As Doctors across the country transition to Electronic Medical Record Systems, they’re confronted with a major decision, what do I do with my paper charts? Practices and Doctors have a few options to choose from:
- Continue to use the paper chart for all patient visits.
Yes, Practices have the option to not implement an Electronic Medical Record System and continue to use paper charts like they always have. Financially is it the best option? It depends on how much of a penalty the practice will have to pay. Will operations and efficiency change? Maybe, they will probably remain the same but eventually start to decline.
With the volume of patients increasing, and patients wanting instant access to their records and answers to medical questions, patient satisfaction may begin to slip and small problems of the past may become large problems in the future.
- Use both, the EMR for day forward patient visits and use the paper chart when reference to historical information before the EMR was implemented.
Most practices start the EMR transition with this option first, and it is a good way to ease into having electronic records. All important information is imported into the EMR (vaccines, allergies, some medical history, etc.) and the EMR is used on a day forward basis. If there is a specific piece of information that is not in the EMR during an office visit, the practice can locate the paper chart and reference that piece of information.
The practice will be electronic going forward, but they still will have the same issues with maintaining a paper medical record archive that they had previously. Time spent searching for charts, searching for misfiled charts, needing space to store and maintain a paper archive (paper charts need to be kept until the patient’s retention period is up, regardless of what information is on paper and what is in the EMR), and not finding charts.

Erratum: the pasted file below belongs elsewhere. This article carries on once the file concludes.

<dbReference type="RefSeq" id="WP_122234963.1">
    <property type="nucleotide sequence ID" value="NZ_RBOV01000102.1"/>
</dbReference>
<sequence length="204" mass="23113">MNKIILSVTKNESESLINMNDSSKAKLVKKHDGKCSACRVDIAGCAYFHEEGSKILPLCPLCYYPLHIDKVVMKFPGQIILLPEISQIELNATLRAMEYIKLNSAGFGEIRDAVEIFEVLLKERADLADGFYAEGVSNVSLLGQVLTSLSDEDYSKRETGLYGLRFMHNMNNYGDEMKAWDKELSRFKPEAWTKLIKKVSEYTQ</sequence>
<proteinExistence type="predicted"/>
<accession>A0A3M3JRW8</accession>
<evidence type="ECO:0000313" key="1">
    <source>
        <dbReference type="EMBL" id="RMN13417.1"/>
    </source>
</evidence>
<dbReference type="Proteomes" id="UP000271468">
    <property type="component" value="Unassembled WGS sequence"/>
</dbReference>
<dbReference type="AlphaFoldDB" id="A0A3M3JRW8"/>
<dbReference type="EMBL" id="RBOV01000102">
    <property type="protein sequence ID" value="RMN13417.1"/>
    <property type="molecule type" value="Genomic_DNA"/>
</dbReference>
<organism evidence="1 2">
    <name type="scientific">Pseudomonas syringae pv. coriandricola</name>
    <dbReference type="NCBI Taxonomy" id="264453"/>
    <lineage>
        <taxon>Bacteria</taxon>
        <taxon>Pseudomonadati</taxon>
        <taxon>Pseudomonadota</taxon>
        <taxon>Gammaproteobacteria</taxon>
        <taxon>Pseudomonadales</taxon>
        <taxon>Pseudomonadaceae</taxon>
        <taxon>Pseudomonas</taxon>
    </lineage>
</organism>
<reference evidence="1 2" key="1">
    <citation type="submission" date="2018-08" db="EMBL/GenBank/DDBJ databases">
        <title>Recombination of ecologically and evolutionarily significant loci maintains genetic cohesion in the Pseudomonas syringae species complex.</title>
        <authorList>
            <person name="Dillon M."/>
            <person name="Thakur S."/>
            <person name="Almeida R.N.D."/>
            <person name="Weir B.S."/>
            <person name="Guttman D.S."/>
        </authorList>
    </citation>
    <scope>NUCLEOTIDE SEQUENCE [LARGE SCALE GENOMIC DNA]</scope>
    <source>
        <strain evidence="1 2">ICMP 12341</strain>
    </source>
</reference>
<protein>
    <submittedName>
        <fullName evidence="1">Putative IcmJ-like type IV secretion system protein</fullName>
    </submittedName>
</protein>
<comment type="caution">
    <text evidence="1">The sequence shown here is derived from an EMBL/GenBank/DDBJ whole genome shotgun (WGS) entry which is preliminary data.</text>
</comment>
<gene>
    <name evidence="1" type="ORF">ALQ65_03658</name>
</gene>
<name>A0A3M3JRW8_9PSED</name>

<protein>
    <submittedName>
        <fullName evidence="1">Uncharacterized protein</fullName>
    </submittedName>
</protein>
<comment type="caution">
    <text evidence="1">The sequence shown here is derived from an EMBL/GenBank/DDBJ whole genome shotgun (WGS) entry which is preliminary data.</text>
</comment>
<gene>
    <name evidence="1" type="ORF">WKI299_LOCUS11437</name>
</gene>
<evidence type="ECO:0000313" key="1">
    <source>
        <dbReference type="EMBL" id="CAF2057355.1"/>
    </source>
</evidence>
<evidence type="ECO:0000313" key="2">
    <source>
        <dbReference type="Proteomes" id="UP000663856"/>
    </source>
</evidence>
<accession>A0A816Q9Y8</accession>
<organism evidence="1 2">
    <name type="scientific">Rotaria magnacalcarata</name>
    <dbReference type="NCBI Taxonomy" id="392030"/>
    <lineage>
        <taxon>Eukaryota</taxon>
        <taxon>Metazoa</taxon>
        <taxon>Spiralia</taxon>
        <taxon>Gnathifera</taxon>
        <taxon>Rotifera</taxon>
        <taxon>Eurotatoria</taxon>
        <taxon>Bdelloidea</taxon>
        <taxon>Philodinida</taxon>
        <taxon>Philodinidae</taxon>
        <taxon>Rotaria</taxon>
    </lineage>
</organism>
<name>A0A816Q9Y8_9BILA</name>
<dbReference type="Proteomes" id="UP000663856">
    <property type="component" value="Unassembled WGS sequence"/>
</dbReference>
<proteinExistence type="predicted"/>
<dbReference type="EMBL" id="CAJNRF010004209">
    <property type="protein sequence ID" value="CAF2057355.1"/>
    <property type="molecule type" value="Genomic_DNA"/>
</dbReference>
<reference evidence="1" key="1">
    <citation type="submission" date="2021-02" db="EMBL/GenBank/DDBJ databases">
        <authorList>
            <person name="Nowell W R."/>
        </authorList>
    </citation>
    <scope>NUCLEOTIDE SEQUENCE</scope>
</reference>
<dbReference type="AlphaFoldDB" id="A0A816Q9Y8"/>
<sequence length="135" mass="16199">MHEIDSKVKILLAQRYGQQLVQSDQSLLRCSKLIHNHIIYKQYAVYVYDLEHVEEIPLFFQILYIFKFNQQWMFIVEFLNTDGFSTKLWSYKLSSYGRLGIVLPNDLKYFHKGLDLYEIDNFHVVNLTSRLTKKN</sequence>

This option is a good starting point, but with time, the practice should consider taking the active paper patient charts, scanning them, and uploading them into the EMR.
- Scan active patient charts and reference historical information as electronic images in the EMR. Store inactive patient charts and have the ability to scan these charts ‘on demand’ if/when a chart is needed.
This is the most cost effective approach to transition to an EMR, convert the paper medical records that are actively being used by the practice, while retaining the inactive paper charts physically. The inactive charts can be stored at the practice or at a record storage facility with the ability to pull, scan, and electronically send a requested chart on demand.
All active paper patient information is scanned and the images can be referenced either in the EMR, stored on the practices internal network, or a document management system outside of the EMR. The three options for viewing the electronic images can be chosen by practice, and all three are great ways to host, search, and retrieve scanned patient information.
For the inactive patient charts, (each practice has its own definition of active and inactive), it may not be finically possible to scan all their information. But, the records can be stored at a secure, offsite storage facility, and have a patient manifest created (Ex. Box 1 contains these 25 patients). A patient’s chart can be requested by the practice and scanned ‘on demand’ and the scanned patient chart can be delivered to the practice within a few hours or less.
This is the most cost effective option, to have active patient charts instantly accessible either in the EMR or an internal network and have inactive charts securely stored physically but can be electronically delivered when requested.
- Scan all charts into the EMR.
No office is 100% paperless, but this is as close as they can get. All patient charts are scanned and accessible within seconds and a few mouse clicks. This option requires the largest investment, but also provides the largest return.
There is no paper archive to manage and store, charts cannot be misfiled or lost, all charts can be found within seconds, and charts can be transferred to other practices instantaneously. Going forward, the practice can scan the small amount of paper it will receive from other practices, insurance companies, patients, etc.
Converting to an Electronic Medical Record System can be difficult, time consuming, and frustrating, but the records management part of the transition does not have to be.